Volume 7 | The Crime of Aggression and the Participation Model of the Rome Statute of the International Criminal Court
- Brand: Prof. Dr. Claus Kreß | Kölner Schriften zum Friedenssicherungsrecht
- Availability: In stock
- SKU: 9783863761974
After some of the major war criminals of the 20th century had been prosecuted for crimes against peace before the International Military Tribunals in Nuremberg and Tokyo after World War II, the so-called 'mother of all crimes' vanished from the international scene just as quickly as it had appeared before....
After some of the major war criminals of the 20th century had been prosecuted for crimes against peace before the International Military Tribunals in Nuremberg and Tokyo after World War II, the so-called 'mother of all crimes' vanished from the international scene just as quickly as it had appeared before. This suggested that the conviction of high-ranking state officials for the illegitimate use of force against other countries would remain a one-off event in the history of mankind. It was not until 2010 that, at the Review Conference of the Rome Statute of the International Criminal Court, held in Kampala, Uganda, the Assembly of States Parties to the International Criminal Court agreed on a definition for the unlawful use of force by individual states leaders. Henceforth, Article 8bis (1) of the Rome Statute of the International Criminal Court (ICC Statute) criminalises the planning, preparation, initiation or execution, by a person in a position effectively to exercise control over or to direct the political or military action of a state, of an act of aggression which, by its character, gravity and scale, constitutes a manifest violation of the Charter of the United Nations.
However, the adoption of the definition of the crime of aggression in Article 8bis (1) ICC Statute leaves open a number of questions, inter alia, the crime's compatibility with the General Part of the Statute. In particular, the applicability of the modes of participation as laid down in Article 25 (3) ICC Statute is open to question given that - unlike the other crimes punishable under the ICC Statute - the definition of the crime of aggression focuses on leadership conduct.
This work addresses the question of whether a combined reading of the two provisions can be meaningful. Furthermore, it aims to determine the circle of potential perpetrators of and participants in the crime and to provide a basis for a definition of each conduct verb of Article 8bis (1) ICC Statute. The examination is based on an in-depth analysis of both the historical development of the crime of aggression including its drafting process and the ICC's jurisprudence on the Rome Statute's participation model. The author argues in favor of the applicability of Article 25 (3) ICC Statute to Article 8bis (1), provided that the single conduct verbs are defined from the perspective of the leader-type principal perpetrator. This would enable the ICC to distinguish between perpetrators of and participants in the crime based on the 'control theory' in its original form while rendering unnecessary subsequently developed variants of principal perpetration such as 'perpetration through an organization' or 'indirect co-perpetration '. A meaningful application of the General Part of the Rome Statute to the crime of aggression will ensure that the ICC is provided with an efficient instrument for responding to the most flagrant breaches of international peace.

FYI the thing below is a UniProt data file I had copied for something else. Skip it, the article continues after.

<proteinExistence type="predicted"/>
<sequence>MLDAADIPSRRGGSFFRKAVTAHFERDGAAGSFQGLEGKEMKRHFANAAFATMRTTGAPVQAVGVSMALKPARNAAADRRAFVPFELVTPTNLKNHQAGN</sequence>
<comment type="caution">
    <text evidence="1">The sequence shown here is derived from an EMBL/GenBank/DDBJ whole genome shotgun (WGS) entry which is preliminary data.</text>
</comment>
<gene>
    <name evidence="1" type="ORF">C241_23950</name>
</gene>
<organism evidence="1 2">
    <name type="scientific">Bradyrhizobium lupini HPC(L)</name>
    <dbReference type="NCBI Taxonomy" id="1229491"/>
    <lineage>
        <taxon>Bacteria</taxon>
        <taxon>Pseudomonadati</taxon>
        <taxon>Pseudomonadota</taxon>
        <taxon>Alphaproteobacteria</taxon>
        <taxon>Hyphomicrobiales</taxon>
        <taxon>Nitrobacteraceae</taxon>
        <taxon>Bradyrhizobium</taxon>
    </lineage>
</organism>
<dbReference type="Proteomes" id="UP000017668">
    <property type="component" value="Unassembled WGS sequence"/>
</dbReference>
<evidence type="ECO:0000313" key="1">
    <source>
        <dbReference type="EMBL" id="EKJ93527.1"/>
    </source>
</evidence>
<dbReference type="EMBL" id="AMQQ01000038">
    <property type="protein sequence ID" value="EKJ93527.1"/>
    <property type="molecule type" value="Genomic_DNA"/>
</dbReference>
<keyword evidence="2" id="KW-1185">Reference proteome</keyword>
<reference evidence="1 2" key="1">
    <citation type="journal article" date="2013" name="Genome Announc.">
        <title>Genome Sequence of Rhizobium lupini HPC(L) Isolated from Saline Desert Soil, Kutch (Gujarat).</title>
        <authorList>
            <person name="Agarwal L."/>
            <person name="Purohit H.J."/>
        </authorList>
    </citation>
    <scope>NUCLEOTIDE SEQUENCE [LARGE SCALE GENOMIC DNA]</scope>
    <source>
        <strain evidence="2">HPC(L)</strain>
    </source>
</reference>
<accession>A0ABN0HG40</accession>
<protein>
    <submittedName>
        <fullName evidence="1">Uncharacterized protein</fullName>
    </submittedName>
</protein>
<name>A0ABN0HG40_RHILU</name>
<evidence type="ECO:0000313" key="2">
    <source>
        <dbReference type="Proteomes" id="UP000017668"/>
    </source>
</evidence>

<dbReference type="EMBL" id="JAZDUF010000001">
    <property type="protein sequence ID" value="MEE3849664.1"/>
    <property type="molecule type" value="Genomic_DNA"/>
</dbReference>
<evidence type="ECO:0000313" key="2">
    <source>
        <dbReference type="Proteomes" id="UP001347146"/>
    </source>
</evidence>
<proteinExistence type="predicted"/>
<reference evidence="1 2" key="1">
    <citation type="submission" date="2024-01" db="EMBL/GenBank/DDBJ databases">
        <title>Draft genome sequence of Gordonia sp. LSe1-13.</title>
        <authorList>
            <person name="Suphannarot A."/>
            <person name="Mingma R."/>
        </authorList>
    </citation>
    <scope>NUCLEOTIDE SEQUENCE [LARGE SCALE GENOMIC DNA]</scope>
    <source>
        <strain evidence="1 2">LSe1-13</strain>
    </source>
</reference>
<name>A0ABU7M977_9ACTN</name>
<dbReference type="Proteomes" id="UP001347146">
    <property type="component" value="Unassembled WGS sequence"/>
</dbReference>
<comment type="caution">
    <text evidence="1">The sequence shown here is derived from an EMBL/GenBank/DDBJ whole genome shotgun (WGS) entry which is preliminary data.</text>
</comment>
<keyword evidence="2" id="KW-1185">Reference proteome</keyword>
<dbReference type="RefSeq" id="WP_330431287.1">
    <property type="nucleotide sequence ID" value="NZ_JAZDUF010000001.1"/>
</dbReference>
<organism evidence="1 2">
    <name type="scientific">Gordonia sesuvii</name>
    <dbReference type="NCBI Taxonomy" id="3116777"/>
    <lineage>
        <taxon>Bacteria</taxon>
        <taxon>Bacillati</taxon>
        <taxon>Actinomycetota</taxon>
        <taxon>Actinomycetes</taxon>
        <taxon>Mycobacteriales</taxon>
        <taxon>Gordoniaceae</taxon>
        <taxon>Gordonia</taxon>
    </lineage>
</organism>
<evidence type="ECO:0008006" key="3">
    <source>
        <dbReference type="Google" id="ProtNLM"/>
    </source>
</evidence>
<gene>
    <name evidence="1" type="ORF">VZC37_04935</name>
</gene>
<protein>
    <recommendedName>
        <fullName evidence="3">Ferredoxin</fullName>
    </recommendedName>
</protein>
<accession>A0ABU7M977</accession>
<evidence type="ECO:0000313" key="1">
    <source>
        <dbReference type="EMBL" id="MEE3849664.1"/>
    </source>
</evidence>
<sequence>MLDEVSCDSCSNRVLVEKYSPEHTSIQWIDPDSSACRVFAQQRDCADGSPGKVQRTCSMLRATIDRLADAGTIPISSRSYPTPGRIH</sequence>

- Title: The Crime of Aggression and the Participation Model of the Rome Statute of the International Criminal Court
- Author: Dr. Hannah Lea Pfeiffer
- Series: Cologne Occasional Papers on International Peace and Security Law
- Edition: 1st edition
- Band: 7
- Publisher: Prof. Dr. Claus Kress
- Published: 1st edition 12/31/2017
- Subject: Law
- Product Type: Book (Hardcover)
- Product type: Dissertation
- Language: English
- Binding: Hardcover
- Dimensions: 21.0 x 14.8 cm (DIN A5)
- Extent: 324 pages
- Condition: New (shrink-wrapped in foil)
- Keywords: Crime of Aggression, Criminal Liability, ILC Draft Codes, Legal Heritage of Nuremberg, Legal Heritage of Tokyo, Nuremberg Tribunal
DRM: Digital Watermark
This eBook contains a digital watermark and is therefore personalized for you. If the eBook is passed on to third parties abusively, it is possible to trace it back to the source.
File format: PDF (Portable Document Format)
With a fixed page layout, the PDF is particularly suitable for specialist books with columns, tables and figures. A PDF can be displayed on almost all devices, but is only suitable to a limited extent for small displays (smartphone, e-reader).
PC/Mac: You can read this eBook with a PC or Mac. You need a PDF viewer - e.g. Adobe Reader.
eReader: This eBook can be read with (almost) all eBook readers. However, it is not compatible with the Amazon Kindle.
Smartphone/Tablet: Whether Apple or Android, you can read this eBook. You need a PDF viewer - e.g. Adobe Reader.
Buying eBooks from abroad
For tax law reasons we can sell eBooks just within Germany and Switzerland. Regrettably we cannot fulfill eBook orders from other countries.